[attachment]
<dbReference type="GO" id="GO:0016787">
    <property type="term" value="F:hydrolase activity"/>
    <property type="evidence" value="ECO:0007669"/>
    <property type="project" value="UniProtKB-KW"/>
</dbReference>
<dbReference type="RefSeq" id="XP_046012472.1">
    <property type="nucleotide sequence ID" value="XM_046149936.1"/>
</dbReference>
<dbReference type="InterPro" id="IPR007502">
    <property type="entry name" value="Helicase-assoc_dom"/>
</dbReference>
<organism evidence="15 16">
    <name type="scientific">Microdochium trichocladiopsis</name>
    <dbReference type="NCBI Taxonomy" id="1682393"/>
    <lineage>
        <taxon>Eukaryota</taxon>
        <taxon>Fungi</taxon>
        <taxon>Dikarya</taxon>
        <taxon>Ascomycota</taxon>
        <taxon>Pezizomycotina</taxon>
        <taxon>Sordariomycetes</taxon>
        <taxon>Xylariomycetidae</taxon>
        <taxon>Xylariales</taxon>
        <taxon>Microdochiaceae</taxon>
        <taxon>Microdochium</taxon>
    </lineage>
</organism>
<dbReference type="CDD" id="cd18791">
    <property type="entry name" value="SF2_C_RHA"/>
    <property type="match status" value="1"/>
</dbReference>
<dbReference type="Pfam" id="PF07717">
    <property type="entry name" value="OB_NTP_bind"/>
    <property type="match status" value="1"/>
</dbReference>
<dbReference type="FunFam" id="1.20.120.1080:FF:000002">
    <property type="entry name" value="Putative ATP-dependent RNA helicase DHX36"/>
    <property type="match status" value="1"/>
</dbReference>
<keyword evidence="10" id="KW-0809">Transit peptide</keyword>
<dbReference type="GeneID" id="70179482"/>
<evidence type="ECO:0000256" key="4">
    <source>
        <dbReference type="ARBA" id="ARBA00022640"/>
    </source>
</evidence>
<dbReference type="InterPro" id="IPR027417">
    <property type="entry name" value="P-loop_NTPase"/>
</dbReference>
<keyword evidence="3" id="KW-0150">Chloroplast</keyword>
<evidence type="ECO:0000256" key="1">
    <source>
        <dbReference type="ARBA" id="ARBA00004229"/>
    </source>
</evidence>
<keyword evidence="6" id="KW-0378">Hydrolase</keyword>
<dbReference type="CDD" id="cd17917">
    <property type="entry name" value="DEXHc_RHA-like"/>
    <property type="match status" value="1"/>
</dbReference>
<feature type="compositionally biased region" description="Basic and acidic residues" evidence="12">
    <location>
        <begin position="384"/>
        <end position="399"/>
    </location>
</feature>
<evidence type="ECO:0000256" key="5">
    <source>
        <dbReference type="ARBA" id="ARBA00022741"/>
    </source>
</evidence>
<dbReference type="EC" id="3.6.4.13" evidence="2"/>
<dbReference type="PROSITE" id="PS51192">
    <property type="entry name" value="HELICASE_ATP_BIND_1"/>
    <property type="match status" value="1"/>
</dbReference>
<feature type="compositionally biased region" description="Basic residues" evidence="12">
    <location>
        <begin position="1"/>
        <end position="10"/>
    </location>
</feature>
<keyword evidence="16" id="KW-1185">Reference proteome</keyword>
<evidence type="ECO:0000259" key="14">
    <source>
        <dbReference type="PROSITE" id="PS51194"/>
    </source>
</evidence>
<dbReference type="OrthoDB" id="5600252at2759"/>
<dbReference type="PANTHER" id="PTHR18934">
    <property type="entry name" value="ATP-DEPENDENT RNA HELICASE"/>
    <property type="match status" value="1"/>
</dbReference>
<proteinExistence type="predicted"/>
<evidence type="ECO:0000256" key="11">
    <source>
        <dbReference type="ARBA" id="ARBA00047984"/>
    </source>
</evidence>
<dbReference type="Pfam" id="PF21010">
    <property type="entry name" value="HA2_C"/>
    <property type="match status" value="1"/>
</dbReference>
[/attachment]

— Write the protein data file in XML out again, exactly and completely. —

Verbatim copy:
<dbReference type="GO" id="GO:0016787">
    <property type="term" value="F:hydrolase activity"/>
    <property type="evidence" value="ECO:0007669"/>
    <property type="project" value="UniProtKB-KW"/>
</dbReference>
<dbReference type="RefSeq" id="XP_046012472.1">
    <property type="nucleotide sequence ID" value="XM_046149936.1"/>
</dbReference>
<dbReference type="InterPro" id="IPR007502">
    <property type="entry name" value="Helicase-assoc_dom"/>
</dbReference>
<organism evidence="15 16">
    <name type="scientific">Microdochium trichocladiopsis</name>
    <dbReference type="NCBI Taxonomy" id="1682393"/>
    <lineage>
        <taxon>Eukaryota</taxon>
        <taxon>Fungi</taxon>
        <taxon>Dikarya</taxon>
        <taxon>Ascomycota</taxon>
        <taxon>Pezizomycotina</taxon>
        <taxon>Sordariomycetes</taxon>
        <taxon>Xylariomycetidae</taxon>
        <taxon>Xylariales</taxon>
        <taxon>Microdochiaceae</taxon>
        <taxon>Microdochium</taxon>
    </lineage>
</organism>
<dbReference type="CDD" id="cd18791">
    <property type="entry name" value="SF2_C_RHA"/>
    <property type="match status" value="1"/>
</dbReference>
<dbReference type="Pfam" id="PF07717">
    <property type="entry name" value="OB_NTP_bind"/>
    <property type="match status" value="1"/>
</dbReference>
<dbReference type="FunFam" id="1.20.120.1080:FF:000002">
    <property type="entry name" value="Putative ATP-dependent RNA helicase DHX36"/>
    <property type="match status" value="1"/>
</dbReference>
<keyword evidence="10" id="KW-0809">Transit peptide</keyword>
<dbReference type="GeneID" id="70179482"/>
<evidence type="ECO:0000256" key="4">
    <source>
        <dbReference type="ARBA" id="ARBA00022640"/>
    </source>
</evidence>
<dbReference type="InterPro" id="IPR027417">
    <property type="entry name" value="P-loop_NTPase"/>
</dbReference>
<keyword evidence="3" id="KW-0150">Chloroplast</keyword>
<evidence type="ECO:0000256" key="1">
    <source>
        <dbReference type="ARBA" id="ARBA00004229"/>
    </source>
</evidence>
<keyword evidence="6" id="KW-0378">Hydrolase</keyword>
<dbReference type="CDD" id="cd17917">
    <property type="entry name" value="DEXHc_RHA-like"/>
    <property type="match status" value="1"/>
</dbReference>
<feature type="compositionally biased region" description="Basic and acidic residues" evidence="12">
    <location>
        <begin position="384"/>
        <end position="399"/>
    </location>
</feature>
<evidence type="ECO:0000256" key="5">
    <source>
        <dbReference type="ARBA" id="ARBA00022741"/>
    </source>
</evidence>
<dbReference type="EC" id="3.6.4.13" evidence="2"/>
<dbReference type="PROSITE" id="PS51192">
    <property type="entry name" value="HELICASE_ATP_BIND_1"/>
    <property type="match status" value="1"/>
</dbReference>
<feature type="compositionally biased region" description="Basic residues" evidence="12">
    <location>
        <begin position="1"/>
        <end position="10"/>
    </location>
</feature>
<keyword evidence="16" id="KW-1185">Reference proteome</keyword>
<evidence type="ECO:0000259" key="14">
    <source>
        <dbReference type="PROSITE" id="PS51194"/>
    </source>
</evidence>
<dbReference type="OrthoDB" id="5600252at2759"/>
<dbReference type="PANTHER" id="PTHR18934">
    <property type="entry name" value="ATP-DEPENDENT RNA HELICASE"/>
    <property type="match status" value="1"/>
</dbReference>
<proteinExistence type="predicted"/>
<evidence type="ECO:0000256" key="11">
    <source>
        <dbReference type="ARBA" id="ARBA00047984"/>
    </source>
</evidence>
<dbReference type="Pfam" id="PF21010">
    <property type="entry name" value="HA2_C"/>
    <property type="match status" value="1"/>
</dbReference>